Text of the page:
Archive for the ‘particle physics’ category: Page 312

Nov 5, 2019

Space craft

Posted by in categories: particle physics, space travel

The second objective is propulsion. This is achieved by emitting pulsed cathode rays out of one end of the craft tuned to the rate of change of jet stream particles surrounding the bubble. At the other end of the craft, cations are emitted at the same rate of change. This creates a push/pull effect, doubling the ship’s acceleration and velocity capabilities.

Nov 5, 2019

Detection of a strange particle

Posted by in category: particle physics


In 1947, scientists found a previously unseen particle, which is now called a neutral kaon. This work led to the discovery of elementary particles known as quarks, and ultimately to the establishment of the standard model of particle physics. From the observation of a neutral kaon to the standard model.

Nov 5, 2019

Suspended layers make a special superconductor

Posted by in categories: materials, particle physics

In superconducting materials, an electric current will flow without any resistance. There are quite a few practical applications of this phenomenon; however, many fundamental questions remain as yet unanswered. Associate Professor Justin Ye, head of the Device Physics of Complex Materials group at the University of Groningen, studied superconductivity in a double layer of molybdenum disulfide and discovered new superconducting states. The results were published in the journal Nature Nanotechnology on 4 November.

Superconductivity has been shown in monolayer crystals of, for example, molybdenum disulphide or tungsten disulfide that have a thickness of just three atoms. “In both monolayers, there is a special type of in which an protects the from external magnetic fields,” Ye explains. Normal superconductivity disappears when a large external magnetic field is applied, but this Ising superconductivity is strongly protected. Even in the strongest static magnetic field in Europe, which has a strength of 37 Tesla, the superconductivity in tungsten disulfide does not show any change. However, although it is great to have such strong protection, the next challenge is to find a way to control this protective effect, by applying an electric field.

Nov 4, 2019

Determining the shapes of atomic clusters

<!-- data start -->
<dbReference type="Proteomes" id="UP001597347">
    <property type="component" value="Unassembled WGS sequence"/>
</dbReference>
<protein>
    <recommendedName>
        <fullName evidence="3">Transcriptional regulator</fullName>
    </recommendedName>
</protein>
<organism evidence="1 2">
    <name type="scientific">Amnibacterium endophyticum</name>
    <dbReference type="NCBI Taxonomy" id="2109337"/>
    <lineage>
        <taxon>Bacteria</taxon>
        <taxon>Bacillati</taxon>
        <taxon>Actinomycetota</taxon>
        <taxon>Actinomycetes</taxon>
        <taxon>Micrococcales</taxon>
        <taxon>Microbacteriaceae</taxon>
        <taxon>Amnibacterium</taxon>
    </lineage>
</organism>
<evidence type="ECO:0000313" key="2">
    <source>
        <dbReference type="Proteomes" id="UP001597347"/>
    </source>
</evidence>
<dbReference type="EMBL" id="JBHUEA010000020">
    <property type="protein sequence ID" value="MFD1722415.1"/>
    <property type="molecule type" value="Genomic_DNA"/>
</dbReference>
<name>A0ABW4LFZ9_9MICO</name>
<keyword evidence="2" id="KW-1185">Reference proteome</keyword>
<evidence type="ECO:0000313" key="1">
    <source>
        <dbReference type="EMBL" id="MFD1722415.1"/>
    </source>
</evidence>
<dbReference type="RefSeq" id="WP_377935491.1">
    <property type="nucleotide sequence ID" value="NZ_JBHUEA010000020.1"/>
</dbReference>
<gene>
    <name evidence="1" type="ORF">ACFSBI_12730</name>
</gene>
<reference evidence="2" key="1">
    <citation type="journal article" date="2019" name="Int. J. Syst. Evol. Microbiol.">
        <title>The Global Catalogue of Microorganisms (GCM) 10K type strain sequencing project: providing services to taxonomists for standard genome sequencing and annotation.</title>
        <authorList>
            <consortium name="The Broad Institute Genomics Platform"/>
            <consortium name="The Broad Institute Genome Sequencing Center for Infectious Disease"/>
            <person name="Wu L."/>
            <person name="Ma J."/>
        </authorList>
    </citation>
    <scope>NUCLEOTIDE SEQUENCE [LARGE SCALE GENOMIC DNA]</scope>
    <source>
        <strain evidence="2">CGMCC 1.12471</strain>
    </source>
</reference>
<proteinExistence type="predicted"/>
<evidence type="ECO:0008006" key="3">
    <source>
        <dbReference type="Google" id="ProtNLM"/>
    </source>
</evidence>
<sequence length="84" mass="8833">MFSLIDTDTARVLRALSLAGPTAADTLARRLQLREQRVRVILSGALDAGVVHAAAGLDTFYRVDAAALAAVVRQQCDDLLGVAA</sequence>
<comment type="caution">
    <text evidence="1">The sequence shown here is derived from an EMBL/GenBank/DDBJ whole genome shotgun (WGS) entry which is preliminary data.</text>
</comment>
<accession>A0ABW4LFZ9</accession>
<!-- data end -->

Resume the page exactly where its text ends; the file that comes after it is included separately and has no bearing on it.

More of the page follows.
Posted by in categories: mathematics, nanotechnology, particle physics, robotics/AI

Too large to be classed as molecules, but too small to be bulk solids, atomic clusters can range in size from a few dozen to several hundred atoms. The structures can be used for a diverse range of applications, which requires a detailed knowledge of their shapes. These are easy to describe using mathematics in some cases; while in others, their morphologies are far more irregular. However, current models typically ignore this level of detail; often defining clusters as simple ball-shaped structures.

In research published in The European Physical Journal B, José M. Cabrera-Trujillo and colleagues at the Autonomous University of San Luis Potosí in Mexico propose a new method of identifying the morphologies of atomic clusters. They have now confirmed that the distinctive geometric shapes of some clusters, as well as the irregularity of amorphous structures, can be fully identified mathematically.

The insights gathered by Cabrera-Trujillo’s team could make it easier for researchers to engineer atomic clusters for specific applications. These could include nanoparticles containing two different metals, which are highly effective in catalysing chemical reactions. Their updated methods provided new ways to determine the structural properties of clusters, the ways in which they convert energy to different forms, and the potential forces between atoms. The technique was also able to distinguish the surrounding environments of atoms in the cores of clusters, and on their surfaces. Ultimately, this allowed the researchers to distinguish between distinctive shapes, including icosahedrons, octahedrons, and simple pancakes. They were also able to identify amorphous shapes, which contain no discernible mathematical order.

Nov 3, 2019

Using an accurate measurement of the parameters of planetary bodies to constrain the mass of the graviton

Posted by in categories: information science, particle physics

A team of researchers affiliated with several institutions in France has revisited the idea of improving on estimates of the upper limit of the mass of a graviton. In their paper published in the journal Physical Review Letters, the group describes their accurate measurement of the parameters of planetary bodies and what they found.

Einstein’s suggests that the gravity of large masses that warps spacetime comes from a theoretical massless particle called the graviton. Scientists have been trying for many years to either prove the theory correct or disprove it by finding a way to show that it has . One approach to such a proof involves studying the speed of the expansion of the universe—this approach has suggested that if the graviton does have a mass, its upper limit would be approximately 10 −32 electron-volts. Unfortunately, this result is based on a lot of assumptions, many of which are still controversial. Another way to do it is by studying planetary orbital deviations that could only come from a nonzero graviton mass—and starting with the assumption that if a graviton has zero mass, then like the photon, it should travel at the speed of light. In this new effort, the researchers have found a way to improve the accuracy of this approach.

The work involved temporarily freezing the motion of the stars and planets at different points in time—the first was the year 2000. The researchers found the masses, positions and speed of the sun, the planets and several asteroids for that year. They then ran equations that allowed them to roll forward in time to 2017 and back to 1913 and forward again as needed. These time periods were chosen because the team was able to find usable data for them. In running the calculations, the researchers found that they were able to come up with an estimation for the upper limit of the graviton of 6.76 × 10 −23—with a probability of 90 percent. The researchers note that their number was very close to that found by a team using data from the LIGO interferometers, but suggest that any similarities were purely coincidence.